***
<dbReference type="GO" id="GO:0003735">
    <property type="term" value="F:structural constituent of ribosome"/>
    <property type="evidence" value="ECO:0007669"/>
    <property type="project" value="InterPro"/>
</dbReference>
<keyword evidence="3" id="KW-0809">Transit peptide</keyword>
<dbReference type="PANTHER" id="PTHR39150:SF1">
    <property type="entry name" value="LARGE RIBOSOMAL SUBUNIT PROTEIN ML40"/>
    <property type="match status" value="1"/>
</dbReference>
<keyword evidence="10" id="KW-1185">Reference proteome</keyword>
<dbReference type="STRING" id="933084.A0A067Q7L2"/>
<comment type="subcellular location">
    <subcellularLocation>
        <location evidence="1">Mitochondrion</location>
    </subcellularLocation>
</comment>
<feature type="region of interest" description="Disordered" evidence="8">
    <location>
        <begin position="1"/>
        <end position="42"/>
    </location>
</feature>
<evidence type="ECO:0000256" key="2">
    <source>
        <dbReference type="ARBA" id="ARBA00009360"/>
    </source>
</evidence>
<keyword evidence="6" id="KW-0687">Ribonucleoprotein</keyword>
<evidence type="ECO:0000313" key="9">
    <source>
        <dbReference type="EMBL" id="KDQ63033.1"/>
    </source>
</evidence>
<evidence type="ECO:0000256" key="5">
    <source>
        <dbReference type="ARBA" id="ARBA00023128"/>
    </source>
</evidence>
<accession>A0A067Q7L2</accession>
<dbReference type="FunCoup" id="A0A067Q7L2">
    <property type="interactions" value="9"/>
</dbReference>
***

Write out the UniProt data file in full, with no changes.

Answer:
<dbReference type="GO" id="GO:0003735">
    <property type="term" value="F:structural constituent of ribosome"/>
    <property type="evidence" value="ECO:0007669"/>
    <property type="project" value="InterPro"/>
</dbReference>
<keyword evidence="3" id="KW-0809">Transit peptide</keyword>
<dbReference type="PANTHER" id="PTHR39150:SF1">
    <property type="entry name" value="LARGE RIBOSOMAL SUBUNIT PROTEIN ML40"/>
    <property type="match status" value="1"/>
</dbReference>
<keyword evidence="10" id="KW-1185">Reference proteome</keyword>
<dbReference type="STRING" id="933084.A0A067Q7L2"/>
<comment type="subcellular location">
    <subcellularLocation>
        <location evidence="1">Mitochondrion</location>
    </subcellularLocation>
</comment>
<feature type="region of interest" description="Disordered" evidence="8">
    <location>
        <begin position="1"/>
        <end position="42"/>
    </location>
</feature>
<evidence type="ECO:0000256" key="2">
    <source>
        <dbReference type="ARBA" id="ARBA00009360"/>
    </source>
</evidence>
<keyword evidence="6" id="KW-0687">Ribonucleoprotein</keyword>
<evidence type="ECO:0000313" key="9">
    <source>
        <dbReference type="EMBL" id="KDQ63033.1"/>
    </source>
</evidence>
<evidence type="ECO:0000256" key="5">
    <source>
        <dbReference type="ARBA" id="ARBA00023128"/>
    </source>
</evidence>
<accession>A0A067Q7L2</accession>
<dbReference type="FunCoup" id="A0A067Q7L2">
    <property type="interactions" value="9"/>
</dbReference>